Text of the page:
Ayende @ Rahien

My name is Oren Eini
Founder of Hibernating Rhinos LTD and RavenDB.
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Application databases and external integration points

time to read 2 min | 351 words

Dave has an interesting requirements in his project:

We're not in control of where the data is located, how it's stored and in what configuration. In most cases employees need to be retrieved from a Active Directory (There's is no 'login', the Window Identity determines what a user can or can't do). Customer contacts are usually handled by the helpdesk department and each contact moment is logged in a helpdesk database. The customer (account information) itself often needs to be retrieved from an IBM DB2 database.

What you have is not one application that needs to access different data sources. That would be the wrong way to think about this, because it introduce a whole lot of complexity into the application.


It is much better to structure the application as an independent application with each integration point made explicit. Instead of touch the DB/2 database, you put a service on it and access that.


This isn’t just “oh, SOA nonsense again”, it is an important distinction. When you tie yourself directly to so many external integration points, you are also ensuring that whenever there is a change in one of them, you are going to be impacted. When you put a service boundary between you and the integration point (even if you have to build the service), the affect is much less noticeable.

Also, did you notice the blue lines going from the databases? Those are background ETL processes, replicating data to/from the databases. It allows us to handle situations where the integration points are not available.

In short, design you application so it doesn’t stick its nose into other people’s databases. If you need data from another database, put a service there, or replicate it. You’ll thank me when you app stays up.


Antonio Carlos Zegunis Filho

I fully agree with the idea of building services to expose data to whoever needs it in order to provide a protective abstraction.

However, I´m not comfortable at all with your suggestion to replicate the databases if services are not possible. I do some consultancy services for a company that thought that this (replication) would be the best idea.

What´s the problem? Almost each database has 4 or 5 replication in different servers which means that is impossible now to change the structure of any of the source databases.

The problem get´s worse when someone replicate a database and add more objects to it. As we go, things just get more complicated and messier.

Services are definitely the way to go!


I'd add, that these ETL processes can be easily created with a pub/sub solution, like NServiceBus.

Louis Haußknecht

@scooletz How would you use pub/sub for ETL??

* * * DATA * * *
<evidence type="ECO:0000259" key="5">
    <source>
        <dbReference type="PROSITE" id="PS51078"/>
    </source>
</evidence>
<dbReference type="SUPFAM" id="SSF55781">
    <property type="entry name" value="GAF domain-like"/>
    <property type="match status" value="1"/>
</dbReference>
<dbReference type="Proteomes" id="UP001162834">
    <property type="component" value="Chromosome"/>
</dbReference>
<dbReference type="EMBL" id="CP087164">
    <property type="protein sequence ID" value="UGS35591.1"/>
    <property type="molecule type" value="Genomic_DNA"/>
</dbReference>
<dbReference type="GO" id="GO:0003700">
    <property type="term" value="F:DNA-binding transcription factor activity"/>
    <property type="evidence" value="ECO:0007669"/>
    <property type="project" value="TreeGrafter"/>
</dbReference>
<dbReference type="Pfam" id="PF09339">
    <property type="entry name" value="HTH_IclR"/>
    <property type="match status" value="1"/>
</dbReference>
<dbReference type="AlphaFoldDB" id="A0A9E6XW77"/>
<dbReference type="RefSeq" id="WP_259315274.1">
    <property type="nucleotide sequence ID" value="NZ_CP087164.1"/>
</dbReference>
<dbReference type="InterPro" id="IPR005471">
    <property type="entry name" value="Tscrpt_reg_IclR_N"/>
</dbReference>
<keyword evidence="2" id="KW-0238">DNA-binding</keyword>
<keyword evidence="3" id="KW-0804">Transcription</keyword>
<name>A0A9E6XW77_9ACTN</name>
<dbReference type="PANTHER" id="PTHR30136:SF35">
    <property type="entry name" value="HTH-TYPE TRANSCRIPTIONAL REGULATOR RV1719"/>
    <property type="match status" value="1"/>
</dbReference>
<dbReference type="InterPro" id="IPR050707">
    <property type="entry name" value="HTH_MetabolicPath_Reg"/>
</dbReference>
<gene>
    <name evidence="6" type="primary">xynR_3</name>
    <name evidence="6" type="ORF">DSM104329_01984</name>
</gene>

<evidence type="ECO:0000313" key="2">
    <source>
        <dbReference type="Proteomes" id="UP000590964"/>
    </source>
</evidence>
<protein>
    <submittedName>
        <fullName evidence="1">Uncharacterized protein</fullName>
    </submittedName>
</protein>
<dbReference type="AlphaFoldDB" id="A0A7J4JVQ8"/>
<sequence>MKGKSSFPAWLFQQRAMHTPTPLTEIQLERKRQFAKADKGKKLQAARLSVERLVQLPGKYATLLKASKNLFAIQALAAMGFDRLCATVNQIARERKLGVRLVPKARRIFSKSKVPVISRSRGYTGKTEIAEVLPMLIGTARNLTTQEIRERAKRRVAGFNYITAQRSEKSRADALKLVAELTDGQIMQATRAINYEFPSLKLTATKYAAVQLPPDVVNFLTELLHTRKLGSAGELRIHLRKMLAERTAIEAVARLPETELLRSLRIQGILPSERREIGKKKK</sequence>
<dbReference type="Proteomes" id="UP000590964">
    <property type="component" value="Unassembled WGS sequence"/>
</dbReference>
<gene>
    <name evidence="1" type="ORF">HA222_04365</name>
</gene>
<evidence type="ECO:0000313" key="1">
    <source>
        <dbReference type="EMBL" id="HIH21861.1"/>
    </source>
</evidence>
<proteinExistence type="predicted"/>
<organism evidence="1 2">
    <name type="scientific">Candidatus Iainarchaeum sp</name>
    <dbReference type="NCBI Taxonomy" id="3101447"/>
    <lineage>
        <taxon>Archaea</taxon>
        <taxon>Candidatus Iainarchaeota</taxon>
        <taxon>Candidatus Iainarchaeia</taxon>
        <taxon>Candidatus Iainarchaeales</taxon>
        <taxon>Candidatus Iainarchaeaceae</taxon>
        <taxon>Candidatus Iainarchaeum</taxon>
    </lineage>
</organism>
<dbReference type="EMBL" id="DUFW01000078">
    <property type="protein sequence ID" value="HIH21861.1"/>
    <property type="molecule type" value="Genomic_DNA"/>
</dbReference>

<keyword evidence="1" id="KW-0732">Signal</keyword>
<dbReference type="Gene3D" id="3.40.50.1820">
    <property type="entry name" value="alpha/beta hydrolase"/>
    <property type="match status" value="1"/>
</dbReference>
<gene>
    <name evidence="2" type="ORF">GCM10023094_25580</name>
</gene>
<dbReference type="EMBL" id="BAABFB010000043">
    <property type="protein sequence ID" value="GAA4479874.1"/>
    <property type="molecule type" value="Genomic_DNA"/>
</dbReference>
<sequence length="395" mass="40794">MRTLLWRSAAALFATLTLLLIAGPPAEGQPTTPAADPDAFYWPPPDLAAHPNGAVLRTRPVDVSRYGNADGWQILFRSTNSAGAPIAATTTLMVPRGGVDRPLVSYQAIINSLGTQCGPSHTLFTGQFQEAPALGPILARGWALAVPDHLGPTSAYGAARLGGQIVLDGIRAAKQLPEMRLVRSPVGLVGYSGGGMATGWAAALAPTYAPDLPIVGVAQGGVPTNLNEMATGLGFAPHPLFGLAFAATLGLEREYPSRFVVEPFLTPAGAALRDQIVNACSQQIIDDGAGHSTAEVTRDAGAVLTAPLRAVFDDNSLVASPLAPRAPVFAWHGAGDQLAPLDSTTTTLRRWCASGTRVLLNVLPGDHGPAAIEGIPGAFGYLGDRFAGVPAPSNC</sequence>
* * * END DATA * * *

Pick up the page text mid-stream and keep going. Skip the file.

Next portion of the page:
For this to work, the database has to publish messages.

I think a (periodic) ETL e.g. with Rhino-ETL from the read-only sources would fit best.


@Louis Haußknecht

What I meant was creating workers reading db and publishing data. Rhino-ETL, even because of its name, should do this work ;-)


As usual, I think it depends a lot on context. I specifically disagree with the statement "You’ll thank me when you app stays up". If the external sources on which you are relying are critical for your company, having your application down is the last of your problems when the data source goes down.

Also, what do you mean exactly with putting a service between? If the data source changes, something has to change nonetheless. If you're talking about deployment boundaries then yes, I agree.

Ayende Rahien


Actually, having a way to stop propagating failures is crucial for systems to stay alive. Otherwise, a failure in system A can bring down system B, which bring down system C,D, Etc.

As for what happen when the data source changes, that is a much smaller problem, because the service remains the same. Usually the service is maintained by the same team that maintain the data source.

But even if you maintain it, you have to work on a much smaller scope.

Ayende Rahien


I agree that replication is bad in the sense that it ties the database schema, but sometimes it is the best you can do.

If the database owner won't give you a service on that, and insist on you talking to the DB directly, there isn't much you can do. And you are already coupled to the database, anyway.


Ok, I understand the above, and agree with this post.

my question which sits on top is where do you put your ESB. would you have the following:

For Request/Reply(get employee holiday) this would be a WCF direct connection, between the App and Employee Service

For pub/sub (added new customer), use ESB to publish this infomation/event, then the App could subsribe to this message.

Also would you need the ETL? as if somehting did change that would be published. and the interested systems would update their systems. Or is the ETL contextual to this issue where you may not have a service?


So what technology would you use to talk from the App Server to the HelpDesk Service? WCF?

Ayende Rahien

@David & @Kyle,

Don't assume WCF / Request Response between the two.

Another option would be to hold local copy of the data with replication.

Also known as caching :-)

ETL is just a case of getting data from one point to another. I would rather have an ETL process run every X time than make remote calls.

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